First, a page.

Rival Libyan politicians signed Thursday a deal on a unity government despite opposition on both sides, in what the United Nations described as a "first step" towards ending the crisis.
World powers have urged the warring factions to break a political deadlock that has allowed jihadists and people-smugglers to flourish since the fall of dictator Moamer Ghadhafi in 2011.
A group of lawmakers from Libya's rival parliaments, as well as other political figures, inked the UN-sponsored accord in the Moroccan resort of Skhirat, an AFP journalist said.
But even within the two legislatures the deal has caused deep divisions.
The heads of both parliaments have warned that the agreement has no legitimacy and the politicians signing the agreement represented only themselves.
UN envoy Martin Kobler acknowledged that much remained to be done to end the turmoil.
"This is just the beginning of a long journey for Libya. Signing is only the first step on the road to putting Libya back on the right track," he said at the ceremony.
"The door is always open to those who are not here today. The new government must move urgently to address the concerns of those who feel marginalised."
The signing follows a gathering in Rome of a US- and Italian-led group of world powers and regional players that called on the two sides Sunday to lay down their arms and back a new unity government.
Nouri Abusahmein, who heads the militia-backed General National Congress (GNC) in Tripoli that is not recognised by the international community, said Wednesday that the signatories did not represent the parliaments.
"Whoever has not been commissioned by the GNC to sign or initial a deal on its behalf is, and will remain, without legitimacy," he said before the legislature in the capital.
A government such as that proposed by the United Nations "is not the subject of consensus and does not even guarantee the minimum required to ensure its effectiveness", he added.
On Tuesday in Malta, Abusahmein met Aguila Saleh who heads the internationally recognised parliament based in Tobruk in the east near the border with Egypt.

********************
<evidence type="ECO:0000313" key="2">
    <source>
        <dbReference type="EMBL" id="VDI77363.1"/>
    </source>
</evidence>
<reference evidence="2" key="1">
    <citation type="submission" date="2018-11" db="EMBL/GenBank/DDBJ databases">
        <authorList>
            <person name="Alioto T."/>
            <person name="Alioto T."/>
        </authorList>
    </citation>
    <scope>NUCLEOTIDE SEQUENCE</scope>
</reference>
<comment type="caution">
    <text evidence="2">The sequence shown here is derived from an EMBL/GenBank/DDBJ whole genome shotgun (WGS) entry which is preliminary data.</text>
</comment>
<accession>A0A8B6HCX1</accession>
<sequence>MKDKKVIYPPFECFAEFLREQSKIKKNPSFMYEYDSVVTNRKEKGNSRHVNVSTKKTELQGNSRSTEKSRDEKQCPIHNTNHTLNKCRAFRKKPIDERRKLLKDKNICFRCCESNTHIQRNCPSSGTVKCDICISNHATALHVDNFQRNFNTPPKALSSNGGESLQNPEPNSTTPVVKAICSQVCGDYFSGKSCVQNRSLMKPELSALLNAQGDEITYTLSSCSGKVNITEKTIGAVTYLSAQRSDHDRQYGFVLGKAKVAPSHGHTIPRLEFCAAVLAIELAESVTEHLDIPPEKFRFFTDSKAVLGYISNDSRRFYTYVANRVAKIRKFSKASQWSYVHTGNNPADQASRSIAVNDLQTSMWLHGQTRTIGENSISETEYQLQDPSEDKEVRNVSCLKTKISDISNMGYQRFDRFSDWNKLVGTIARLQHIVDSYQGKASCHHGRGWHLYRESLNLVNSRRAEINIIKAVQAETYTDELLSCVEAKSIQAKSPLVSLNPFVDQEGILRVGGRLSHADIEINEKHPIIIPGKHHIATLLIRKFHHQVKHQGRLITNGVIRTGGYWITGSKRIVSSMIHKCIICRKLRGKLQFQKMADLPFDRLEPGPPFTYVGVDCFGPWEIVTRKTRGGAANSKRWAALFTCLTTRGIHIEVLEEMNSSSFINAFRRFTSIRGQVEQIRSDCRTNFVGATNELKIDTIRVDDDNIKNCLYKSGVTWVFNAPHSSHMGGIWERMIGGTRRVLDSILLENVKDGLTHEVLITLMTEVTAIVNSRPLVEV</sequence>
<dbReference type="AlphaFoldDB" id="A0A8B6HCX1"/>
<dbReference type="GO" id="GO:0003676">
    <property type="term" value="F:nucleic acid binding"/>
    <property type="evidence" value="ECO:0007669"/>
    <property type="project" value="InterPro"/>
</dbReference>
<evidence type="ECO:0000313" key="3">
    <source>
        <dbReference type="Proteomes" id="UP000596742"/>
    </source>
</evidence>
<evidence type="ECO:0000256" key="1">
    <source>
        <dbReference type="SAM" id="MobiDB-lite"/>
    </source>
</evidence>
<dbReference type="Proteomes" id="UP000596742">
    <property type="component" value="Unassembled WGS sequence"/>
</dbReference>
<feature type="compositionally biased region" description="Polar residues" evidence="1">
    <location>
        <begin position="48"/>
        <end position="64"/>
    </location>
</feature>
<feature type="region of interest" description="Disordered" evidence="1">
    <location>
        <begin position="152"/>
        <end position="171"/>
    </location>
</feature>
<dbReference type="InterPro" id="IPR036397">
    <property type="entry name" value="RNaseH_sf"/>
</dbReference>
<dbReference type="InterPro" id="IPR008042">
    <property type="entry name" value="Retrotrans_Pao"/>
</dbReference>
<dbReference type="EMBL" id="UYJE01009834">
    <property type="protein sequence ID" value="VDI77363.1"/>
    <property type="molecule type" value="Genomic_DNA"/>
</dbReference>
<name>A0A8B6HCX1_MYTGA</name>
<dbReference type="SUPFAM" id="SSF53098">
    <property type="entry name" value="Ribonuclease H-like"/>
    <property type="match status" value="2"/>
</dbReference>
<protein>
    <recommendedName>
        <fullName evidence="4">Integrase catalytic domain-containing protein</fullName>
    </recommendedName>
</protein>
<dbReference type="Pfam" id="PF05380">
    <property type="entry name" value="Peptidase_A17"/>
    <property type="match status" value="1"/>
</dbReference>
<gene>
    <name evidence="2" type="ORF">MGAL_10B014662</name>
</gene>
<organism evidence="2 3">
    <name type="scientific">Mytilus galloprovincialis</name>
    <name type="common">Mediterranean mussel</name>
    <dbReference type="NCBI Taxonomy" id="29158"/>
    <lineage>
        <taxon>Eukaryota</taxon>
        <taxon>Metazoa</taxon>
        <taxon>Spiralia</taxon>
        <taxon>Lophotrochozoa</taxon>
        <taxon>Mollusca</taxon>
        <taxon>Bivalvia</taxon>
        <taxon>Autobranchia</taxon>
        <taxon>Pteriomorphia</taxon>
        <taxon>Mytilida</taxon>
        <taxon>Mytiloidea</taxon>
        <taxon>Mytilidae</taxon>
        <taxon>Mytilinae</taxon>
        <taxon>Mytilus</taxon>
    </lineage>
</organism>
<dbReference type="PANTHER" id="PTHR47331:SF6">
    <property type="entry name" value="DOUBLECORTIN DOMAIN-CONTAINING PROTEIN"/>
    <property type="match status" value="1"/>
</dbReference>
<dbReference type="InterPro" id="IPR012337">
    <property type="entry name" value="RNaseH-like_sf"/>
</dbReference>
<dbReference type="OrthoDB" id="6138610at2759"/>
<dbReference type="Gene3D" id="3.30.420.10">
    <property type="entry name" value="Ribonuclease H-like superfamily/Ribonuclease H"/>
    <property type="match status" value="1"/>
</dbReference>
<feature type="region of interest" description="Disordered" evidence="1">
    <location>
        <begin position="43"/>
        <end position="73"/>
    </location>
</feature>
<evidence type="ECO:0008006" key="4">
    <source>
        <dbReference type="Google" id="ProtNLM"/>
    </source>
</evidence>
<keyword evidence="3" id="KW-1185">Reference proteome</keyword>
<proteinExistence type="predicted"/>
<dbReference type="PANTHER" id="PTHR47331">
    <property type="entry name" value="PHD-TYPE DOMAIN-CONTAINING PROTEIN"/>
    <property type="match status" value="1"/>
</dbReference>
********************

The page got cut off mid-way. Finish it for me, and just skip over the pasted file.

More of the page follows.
It was the first time they had met since the rival administrations were formed in 2014.
At a joint news conference, both men said that those who sign the agreement represent only themselves.
At the beginning of October in Skhirat, delegations from both sides approved a draft agreement negotiated under the auspices of the UN, but it was later rejected by their parliaments.
Abusahmein and those MPs who support him are not against an agreement, but say they want more time to negotiate it.
On December 6, members of the two bodies launched an alternative process in Tunis by signing a "declaration of interest" on a unity government, and this process is backed by the two parliament heads.
The country has been mired in chaos since the 2011 overthrow and killing of long-time dictator Ghadhafi.
On Wednesday, Kobler met the recognised government's controversial army chief General Khalifa Haftar.
Haftar said he was not satisfied with the UN deal, which stipulates that if the rival authorities fail to agree on who should head the army within 10 days, a new military chief will be appointed.
But he said he would not "boycott" the agreement.
Many members of the Tripoli parliament oppose Haftar.
The recognised government says the embargo is hampering the battle against the Islamic State (ISIS) militant group, which seized control of the coastal city of Sirte in June.